Anant also currently serves as the Treasurer for the IEEE Information Theory Society and the faculty adviser for the Berkeley chapter of Eta Kappa Nu.

See also:

Seth Sanders received the S.B. degrees in electrical engineering and physics and the S.M. and Ph.D. degrees in electrical engineering from the Massachusetts Institute of Technology, Cambridge, in 1981, 1985, and 1989, respectively.
He was a Design Engineer at the Honeywell Test Instruments Division, Denver, CO. Since 1989, he has been on the faculty of the Department of Electrical Engineering and Computer Sciences, University of California, Berkeley, where he is presently Professor. His research interests are in high frequency power conversion circuits and components, in design and control of electric machine systems, and in nonlinear circuit and system theory as related to the power electronics field. He is presently actively supervising research projects in the areas of flywheel energy storage, novel electric machine design, renewable energy, and digital pulse-width modulation strategies and associated IC designs for power conversion applications. During the 1992 to 1993 academic year, he was on industrial leave with National Semiconductor, Santa Clara, CA. Dr. Sanders received the NSF Young Investigator Award in 1993 and Best Paper Awards from the IEEE Power Electronics Society and the IEEE Industry Applications Society. He has served as Chair of the IEEE Technical Committee on Computers in Power Electronics, and as a Member-At-Large of the IEEE PELS Adcom.

Dean Shankar Sastry An internationally recognized expert on embedded and autonomous software, Dean S. Shankar Sastry has an exceptional background in technology research, spearheading projects to improve the nation's cyber security and network infrastructure, as well as delving into robotics and hybrid and embedded systems. Professor Sastry earned his Ph.D. in electrical engineering and computer sciences from Berkeley in 1981. Since joining the faculty in 1983, he has demonstrated a level of energy, determination and commitment that would be exceedingly difficult to surpass. One of Berkeley’s most distinguished professors, he has held directorships of the Information Technology Office at DARPA and the Electronics Research Laboratory at Berkeley. He served as chair of the Electrical Engineering and Computer Sciences Department at Berkeley from 2001 to 2004 and since 2006 has led the Center for Information Technology Research in the Interest of Society (CITRIS).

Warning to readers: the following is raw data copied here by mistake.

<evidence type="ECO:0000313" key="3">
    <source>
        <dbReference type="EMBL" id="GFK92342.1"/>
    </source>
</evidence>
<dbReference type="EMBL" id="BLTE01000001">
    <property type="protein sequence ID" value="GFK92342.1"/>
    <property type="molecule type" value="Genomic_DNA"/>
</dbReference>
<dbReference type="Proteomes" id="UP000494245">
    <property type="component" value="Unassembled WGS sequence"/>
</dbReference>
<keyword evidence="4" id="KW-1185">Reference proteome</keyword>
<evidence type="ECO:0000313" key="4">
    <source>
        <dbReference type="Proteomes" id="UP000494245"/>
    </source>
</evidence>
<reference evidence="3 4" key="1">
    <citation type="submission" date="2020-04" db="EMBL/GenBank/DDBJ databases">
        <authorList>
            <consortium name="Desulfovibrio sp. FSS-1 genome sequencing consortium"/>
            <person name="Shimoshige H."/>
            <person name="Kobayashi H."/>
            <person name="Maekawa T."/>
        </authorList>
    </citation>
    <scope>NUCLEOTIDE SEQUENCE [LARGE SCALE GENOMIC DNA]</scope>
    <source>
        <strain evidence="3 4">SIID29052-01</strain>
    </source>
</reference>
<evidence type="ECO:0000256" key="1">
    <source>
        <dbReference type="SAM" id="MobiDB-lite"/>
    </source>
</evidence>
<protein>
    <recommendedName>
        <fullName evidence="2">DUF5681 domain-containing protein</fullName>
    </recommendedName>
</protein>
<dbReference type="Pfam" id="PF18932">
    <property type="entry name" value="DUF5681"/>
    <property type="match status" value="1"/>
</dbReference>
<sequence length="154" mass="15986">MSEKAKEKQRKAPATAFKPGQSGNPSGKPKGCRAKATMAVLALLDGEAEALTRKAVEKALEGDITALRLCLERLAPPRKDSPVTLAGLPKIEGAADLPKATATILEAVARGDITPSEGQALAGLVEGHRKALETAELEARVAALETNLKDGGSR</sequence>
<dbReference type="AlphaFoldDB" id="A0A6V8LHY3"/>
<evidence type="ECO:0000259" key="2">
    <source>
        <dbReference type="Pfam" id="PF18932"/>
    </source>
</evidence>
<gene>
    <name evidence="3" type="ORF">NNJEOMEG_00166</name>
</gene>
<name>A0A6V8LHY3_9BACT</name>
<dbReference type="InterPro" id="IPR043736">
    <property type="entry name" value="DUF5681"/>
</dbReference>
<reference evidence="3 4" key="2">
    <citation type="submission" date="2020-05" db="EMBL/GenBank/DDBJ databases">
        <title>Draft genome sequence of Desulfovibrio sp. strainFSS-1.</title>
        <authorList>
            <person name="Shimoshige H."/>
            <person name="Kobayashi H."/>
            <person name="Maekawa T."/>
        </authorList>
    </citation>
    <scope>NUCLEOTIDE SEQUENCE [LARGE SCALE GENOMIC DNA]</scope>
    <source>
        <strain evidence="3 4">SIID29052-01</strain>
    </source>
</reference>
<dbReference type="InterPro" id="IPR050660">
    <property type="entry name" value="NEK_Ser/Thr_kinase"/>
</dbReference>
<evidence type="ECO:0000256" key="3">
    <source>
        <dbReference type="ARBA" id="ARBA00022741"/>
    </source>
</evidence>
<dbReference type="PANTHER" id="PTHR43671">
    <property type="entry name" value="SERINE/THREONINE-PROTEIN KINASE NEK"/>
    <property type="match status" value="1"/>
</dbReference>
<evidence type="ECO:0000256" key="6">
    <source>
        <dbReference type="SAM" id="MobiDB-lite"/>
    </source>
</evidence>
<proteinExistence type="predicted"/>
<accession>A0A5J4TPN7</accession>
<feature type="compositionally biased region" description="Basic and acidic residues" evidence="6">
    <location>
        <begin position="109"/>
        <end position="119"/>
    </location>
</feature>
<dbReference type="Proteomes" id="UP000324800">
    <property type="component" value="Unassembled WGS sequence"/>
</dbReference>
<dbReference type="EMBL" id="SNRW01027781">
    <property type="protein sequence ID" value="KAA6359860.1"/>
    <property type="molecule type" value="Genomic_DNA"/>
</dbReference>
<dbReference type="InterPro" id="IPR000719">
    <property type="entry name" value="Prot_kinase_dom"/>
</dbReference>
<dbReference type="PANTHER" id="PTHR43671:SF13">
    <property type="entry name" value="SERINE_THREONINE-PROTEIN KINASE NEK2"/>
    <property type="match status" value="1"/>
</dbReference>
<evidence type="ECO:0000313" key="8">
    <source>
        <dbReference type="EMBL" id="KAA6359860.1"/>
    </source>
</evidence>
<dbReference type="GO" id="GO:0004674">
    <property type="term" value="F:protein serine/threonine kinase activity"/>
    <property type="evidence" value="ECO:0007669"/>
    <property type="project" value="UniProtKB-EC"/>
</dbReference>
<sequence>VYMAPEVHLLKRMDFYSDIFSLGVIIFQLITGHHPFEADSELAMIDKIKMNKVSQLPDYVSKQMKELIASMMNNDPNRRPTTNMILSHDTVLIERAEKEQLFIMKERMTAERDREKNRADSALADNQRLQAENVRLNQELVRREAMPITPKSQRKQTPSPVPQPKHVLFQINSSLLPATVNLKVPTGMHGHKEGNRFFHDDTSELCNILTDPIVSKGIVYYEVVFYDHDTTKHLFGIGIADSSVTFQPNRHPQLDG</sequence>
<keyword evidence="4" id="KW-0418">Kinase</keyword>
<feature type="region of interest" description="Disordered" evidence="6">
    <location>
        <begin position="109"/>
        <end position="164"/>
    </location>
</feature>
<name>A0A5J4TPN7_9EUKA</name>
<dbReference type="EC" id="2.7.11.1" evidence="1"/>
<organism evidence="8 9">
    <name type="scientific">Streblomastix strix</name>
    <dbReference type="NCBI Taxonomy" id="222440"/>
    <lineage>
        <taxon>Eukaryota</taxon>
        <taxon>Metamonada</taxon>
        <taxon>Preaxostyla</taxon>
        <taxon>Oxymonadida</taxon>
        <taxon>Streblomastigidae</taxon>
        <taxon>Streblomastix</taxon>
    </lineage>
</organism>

His numerous honors include membership in the National Academy of Engineering, Fellow of the IEEE, an NSF Presidential Young Investigator Award and the Eckman Award of the American Automatic Control Council. He also received the President of India Gold Medal, the IBM Faculty Development Award, an honorary degree from Harvard and the distinguished Alumnus Award of the Indian Institute of Technology in 1999. Professor Sastry began his tenure as dean on July 1, 2007.